Jun 15, 2020
When one-and-a-half million new claimants signed up for unemployment last week, almost all the media pushed this headline: unemployment is “bottoming out.”
“Bottoming out”? Meaningless drivel. Unemployment is catastrophic. It is even more catastrophic for the black population, who have always been “last hired, first fired.”
Today, the capitalist class that runs everything pretends there simply aren’t enough jobs for everyone to have a decent job at a decent wage. And if workers compete with each other for jobs, leading to racist developments, well, say the capitalists, that’s not their responsibility, these are “social problems.”
Yes, they are, and they spring from this same social class that requires the violence of the police to impose its interests, the capitalist class.
For a long time, many black activists have said, “if black lives don’t matter, no one’s life matters.” Just look at the facts, you see it clearly. The same police who brutalize black people also brutalize a good number of whites. They brutalize black people proportionately more, but whites, particularly poor and working class whites, don’t escape. In fact, there are more whites killed by the police than blacks. And Latinos and others suffer along with everyone else.
With the social explosion of the last few weeks, it seems, finally, that many more whites have begun to recognize this reality.
The same reality exists about jobs. If black workers are deprived of jobs and the decent income that comes with them, no worker’s standard of living is sure. Oh yes, white workers can keep their jobs longer before being fired, a little longer; their wages may be higher, somewhat higher. But those are just crumbs. Today, with this enormous increase in unemployment, as the system careens from one crisis to another, what are crumbs worth?
This catastrophic unemployment exists because the capitalists won’t hire anyone unless they can make a high enough level of profit. That’s another “social problem” we face today—the drive of the capitalists for profit at the expense of everything else.
This is a country that desperately needs work done. And there are plenty of unemployed workers who could do it. Bridges and dams are collapsing, roads crumbling. Schools are deprived of resources and the staff they need. But nothing is done because public money is going to subsidize the capitalists.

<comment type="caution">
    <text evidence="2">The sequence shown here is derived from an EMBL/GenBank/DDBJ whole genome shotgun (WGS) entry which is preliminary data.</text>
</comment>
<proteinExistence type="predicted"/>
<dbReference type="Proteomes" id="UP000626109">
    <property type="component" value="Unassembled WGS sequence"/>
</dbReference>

Water systems need to be repaired so we have no more Flints. Electrical systems that produce blackouts in the middle of summer storms need more maintenance workers to keep the lines in repair and more tree trimmers to eliminate the threat to lines. But workers aren’t hired because it would cut into profit.
In every factory running today, people are working too hard, lines are running too fast. Work spaces aren’t organized to protect us from communicable diseases. To make work reasonable would cut into profit.
This is the “social problem” we face. And it requires a “social answer,” a widespread struggle of the working class against the capitalist class which needs unemployment, just like it needs the police.
Young people have begun to fight today. Three weeks ago, many workers couldn’t have imagined this happening. “No one will ever do anything.” That’s what many said. And yet young people are doing something—massively—putting their elders to shame. Many of these young people are from the working class, but without much hope for a job, or a decent income.
It’s often true that struggles begin with the young. But such struggles have the potential to light a fire in the workplaces, the center where the working class holds the potential of power. Those in the workplaces today may be unemployed tomorrow; today’s unemployed may be in a workplace tomorrow. But we all will have the same fight to make—just as the black and white population both need to stand up against this same police violence.
This needs to be considered today in the workplaces.